If your 2018 strategy doesn’t do this, it will be a fundamental failure

It’s the first month of a new year and your team has come back with a renewed sense of purpose, motivation and dedication to their job. As their leader, you have come back with a whole year ahead to make more of an impact than ever before. You spent hours and hours developing a great strategy for growing your business in the late days of 2017 and are ready to hit the ground running and making it happen. But there is one problem, you might have developed the strategy but it’s your employees that will execute it. Your real role from now on is to guide and foster that strategy execution and for most businesses, that’s actually a real challenge.

In 2013 PwC conducted a study of nearly 700 executives across a wide range of industries, assessing how effective their top leaders were at strategy and execution. The study found that just 18% of top leaders were considered to excel at either strategy or execution and only 6% were considered to be very effective at both strategy and execution.

This linkage between strategy and execution is clearly misunderstood by most business leaders, likely leading to enormous productivity loss and a lack of robust business growth. So right now, we would like you to think about it. How do you address this in your organization?

In truth, an execution plan is just as important as the overall strategy itself but if you find yourself stuck without a strategy or a plan to execute it, we have a few things that can help you to get back on track.


Discuss strategy and encourage input from the entire team

This doesn’t mean a roundtable with the team, this can be done through interviews, employee surveys and team meetings. You will find you have both visionaries (those who excel at big picture thinking, dreaming new direction and generating ideas) and operators (those who see their day-to-day task list and little beyond that) and you will be able to understand who fits in which category. You never know what ideas they may have or insight they can share, making this an important part of strategic planning. This entire process is a tiny step along the employee engagement pathway and by asking them to think about the future of the organization, they are starting to feel like they contribute to something bigger, which makes the next step easier.


Share and communicate the strategy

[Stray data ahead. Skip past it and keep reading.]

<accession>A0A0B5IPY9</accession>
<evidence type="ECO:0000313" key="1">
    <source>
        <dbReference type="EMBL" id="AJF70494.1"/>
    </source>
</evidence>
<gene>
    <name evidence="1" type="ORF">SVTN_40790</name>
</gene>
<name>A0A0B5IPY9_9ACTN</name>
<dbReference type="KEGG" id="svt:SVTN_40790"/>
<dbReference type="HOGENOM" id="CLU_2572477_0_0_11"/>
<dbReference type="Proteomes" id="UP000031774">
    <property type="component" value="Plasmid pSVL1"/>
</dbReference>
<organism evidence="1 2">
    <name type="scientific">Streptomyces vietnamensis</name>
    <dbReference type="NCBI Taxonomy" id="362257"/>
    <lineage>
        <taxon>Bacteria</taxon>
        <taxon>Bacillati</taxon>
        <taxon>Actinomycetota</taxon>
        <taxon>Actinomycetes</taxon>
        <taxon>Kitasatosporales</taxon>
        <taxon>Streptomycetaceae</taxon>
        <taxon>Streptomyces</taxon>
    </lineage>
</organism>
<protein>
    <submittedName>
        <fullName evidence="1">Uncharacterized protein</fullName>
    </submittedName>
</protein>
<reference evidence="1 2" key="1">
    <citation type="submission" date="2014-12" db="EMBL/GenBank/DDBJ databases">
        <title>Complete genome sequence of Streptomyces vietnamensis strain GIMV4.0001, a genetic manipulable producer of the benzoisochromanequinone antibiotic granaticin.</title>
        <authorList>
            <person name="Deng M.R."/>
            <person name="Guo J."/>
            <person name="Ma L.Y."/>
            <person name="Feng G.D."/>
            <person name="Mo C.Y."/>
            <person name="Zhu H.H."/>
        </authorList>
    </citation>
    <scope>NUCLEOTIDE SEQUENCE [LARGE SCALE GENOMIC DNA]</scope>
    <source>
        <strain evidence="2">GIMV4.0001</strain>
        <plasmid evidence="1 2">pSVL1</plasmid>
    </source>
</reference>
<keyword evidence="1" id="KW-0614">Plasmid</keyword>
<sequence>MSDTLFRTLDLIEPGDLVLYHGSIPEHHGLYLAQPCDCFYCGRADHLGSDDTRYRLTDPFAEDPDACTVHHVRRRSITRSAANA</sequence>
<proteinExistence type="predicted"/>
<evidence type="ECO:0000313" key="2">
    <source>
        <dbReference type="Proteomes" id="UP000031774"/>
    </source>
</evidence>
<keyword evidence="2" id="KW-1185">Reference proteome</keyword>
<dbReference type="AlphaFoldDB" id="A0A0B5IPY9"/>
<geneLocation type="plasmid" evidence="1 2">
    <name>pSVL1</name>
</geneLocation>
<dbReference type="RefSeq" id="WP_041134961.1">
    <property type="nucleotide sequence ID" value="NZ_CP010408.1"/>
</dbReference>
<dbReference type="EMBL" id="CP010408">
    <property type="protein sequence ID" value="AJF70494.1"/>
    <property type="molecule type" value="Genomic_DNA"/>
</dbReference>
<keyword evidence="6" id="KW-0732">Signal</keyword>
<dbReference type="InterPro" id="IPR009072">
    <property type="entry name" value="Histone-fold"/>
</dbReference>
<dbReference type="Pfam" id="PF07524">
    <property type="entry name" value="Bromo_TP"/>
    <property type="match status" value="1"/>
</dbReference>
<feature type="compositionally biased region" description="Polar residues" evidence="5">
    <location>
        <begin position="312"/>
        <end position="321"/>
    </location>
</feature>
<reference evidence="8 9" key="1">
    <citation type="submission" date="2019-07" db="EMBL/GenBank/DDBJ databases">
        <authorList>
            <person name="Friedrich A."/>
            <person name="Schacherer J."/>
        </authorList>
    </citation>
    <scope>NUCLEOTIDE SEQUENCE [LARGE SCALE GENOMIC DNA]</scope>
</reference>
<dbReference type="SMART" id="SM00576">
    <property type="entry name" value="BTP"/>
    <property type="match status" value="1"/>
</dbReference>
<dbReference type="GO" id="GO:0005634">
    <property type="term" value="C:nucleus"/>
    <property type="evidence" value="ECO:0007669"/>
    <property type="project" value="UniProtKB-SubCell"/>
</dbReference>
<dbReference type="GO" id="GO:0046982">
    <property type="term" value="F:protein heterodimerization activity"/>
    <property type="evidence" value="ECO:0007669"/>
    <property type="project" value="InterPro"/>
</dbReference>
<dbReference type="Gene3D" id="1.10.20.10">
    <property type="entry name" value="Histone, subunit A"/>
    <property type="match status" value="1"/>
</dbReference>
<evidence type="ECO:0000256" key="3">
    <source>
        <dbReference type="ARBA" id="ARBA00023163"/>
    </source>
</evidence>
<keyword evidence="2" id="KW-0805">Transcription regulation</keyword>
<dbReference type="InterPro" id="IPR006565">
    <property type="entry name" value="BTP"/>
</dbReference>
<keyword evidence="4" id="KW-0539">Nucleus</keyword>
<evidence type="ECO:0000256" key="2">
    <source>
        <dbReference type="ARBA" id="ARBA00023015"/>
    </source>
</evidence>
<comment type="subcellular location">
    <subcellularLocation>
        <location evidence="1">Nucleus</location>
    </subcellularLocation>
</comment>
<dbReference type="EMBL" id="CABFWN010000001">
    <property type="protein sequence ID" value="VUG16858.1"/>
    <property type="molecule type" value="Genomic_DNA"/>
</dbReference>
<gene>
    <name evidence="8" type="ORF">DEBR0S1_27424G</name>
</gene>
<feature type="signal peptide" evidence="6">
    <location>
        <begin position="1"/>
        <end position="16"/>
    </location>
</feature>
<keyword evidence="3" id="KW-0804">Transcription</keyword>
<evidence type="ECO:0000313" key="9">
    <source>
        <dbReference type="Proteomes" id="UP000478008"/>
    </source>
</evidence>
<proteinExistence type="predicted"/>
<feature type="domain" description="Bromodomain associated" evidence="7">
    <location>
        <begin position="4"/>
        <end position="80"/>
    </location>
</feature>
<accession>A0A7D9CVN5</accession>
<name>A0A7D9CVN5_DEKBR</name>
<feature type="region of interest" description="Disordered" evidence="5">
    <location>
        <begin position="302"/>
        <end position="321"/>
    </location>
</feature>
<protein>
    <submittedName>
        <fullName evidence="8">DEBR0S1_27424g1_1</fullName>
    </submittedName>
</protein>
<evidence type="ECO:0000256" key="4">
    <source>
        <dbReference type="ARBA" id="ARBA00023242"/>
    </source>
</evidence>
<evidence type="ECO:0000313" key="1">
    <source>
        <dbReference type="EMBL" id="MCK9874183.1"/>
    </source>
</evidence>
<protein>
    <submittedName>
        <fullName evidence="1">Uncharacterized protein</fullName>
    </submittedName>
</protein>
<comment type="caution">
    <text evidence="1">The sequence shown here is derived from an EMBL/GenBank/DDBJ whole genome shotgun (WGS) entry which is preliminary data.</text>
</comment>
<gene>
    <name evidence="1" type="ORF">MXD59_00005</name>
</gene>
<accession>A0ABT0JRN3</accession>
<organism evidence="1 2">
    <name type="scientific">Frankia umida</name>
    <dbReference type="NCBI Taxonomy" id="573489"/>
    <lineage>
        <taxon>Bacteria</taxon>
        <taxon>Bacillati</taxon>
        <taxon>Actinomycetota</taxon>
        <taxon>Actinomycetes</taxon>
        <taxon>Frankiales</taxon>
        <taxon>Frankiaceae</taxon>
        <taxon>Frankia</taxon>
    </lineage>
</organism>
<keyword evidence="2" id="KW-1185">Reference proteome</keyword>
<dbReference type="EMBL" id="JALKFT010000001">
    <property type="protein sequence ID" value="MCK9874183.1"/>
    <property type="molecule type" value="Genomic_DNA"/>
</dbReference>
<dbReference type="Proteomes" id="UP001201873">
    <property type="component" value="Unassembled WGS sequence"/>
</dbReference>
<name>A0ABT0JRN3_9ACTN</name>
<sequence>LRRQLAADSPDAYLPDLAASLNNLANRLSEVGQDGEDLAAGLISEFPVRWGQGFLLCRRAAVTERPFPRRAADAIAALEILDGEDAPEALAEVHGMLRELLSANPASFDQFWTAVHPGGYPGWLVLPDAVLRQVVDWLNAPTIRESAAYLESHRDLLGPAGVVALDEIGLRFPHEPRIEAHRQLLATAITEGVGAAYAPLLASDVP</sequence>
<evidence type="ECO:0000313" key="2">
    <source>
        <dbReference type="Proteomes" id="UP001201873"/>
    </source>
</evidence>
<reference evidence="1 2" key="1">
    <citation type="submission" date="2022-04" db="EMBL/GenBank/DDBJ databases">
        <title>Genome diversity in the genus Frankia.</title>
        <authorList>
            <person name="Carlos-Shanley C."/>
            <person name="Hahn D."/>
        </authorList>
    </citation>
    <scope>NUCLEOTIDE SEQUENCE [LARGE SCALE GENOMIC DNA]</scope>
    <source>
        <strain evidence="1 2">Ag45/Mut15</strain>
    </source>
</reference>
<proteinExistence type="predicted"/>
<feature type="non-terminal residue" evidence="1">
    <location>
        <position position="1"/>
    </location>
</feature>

When you have developed a strategy, it’s time to communicate this with the team. Ensure everyone is aware of it, understands it and has an appreciation for their work’s role in the big picture and leading the business to success. This is about creating accountability. If someone is involved in front line customer service and your strategy involves differentiating yourself through increased customer-led product customisation, ensure they understand that each interaction with a customer needs to reflect this. If increased customer-led product customization means more logistics work for the manufacturing team, ensure they understand that the change in operations means the organization can deliver a better product. Get everyone on the same page, working for the same thing and they’ll be more inclined to work harder and smarter.


Review the strategy from the bottom up

Leaders often will review the strategy from the top. Assessing it objectively; what has been accomplished, what hasn’t, what needs to change? By pairing this with a bottom up review, you get better insight into what problems, challenges or successes front-line operations are facing day-to-day. By reviewing each team member’s progress in working towards executing the strategy, you are promoting accountability and giving yourself a better evaluation perspective on the overall progress.  


Think about how those three things can be done more in your business. How can you drive strategy execution when you’re at the top and aren’t in control of the day-to-day execution? We promise that if you make a conscious effort to do those three things this year, your 2018 strategy will take you further than any other has before.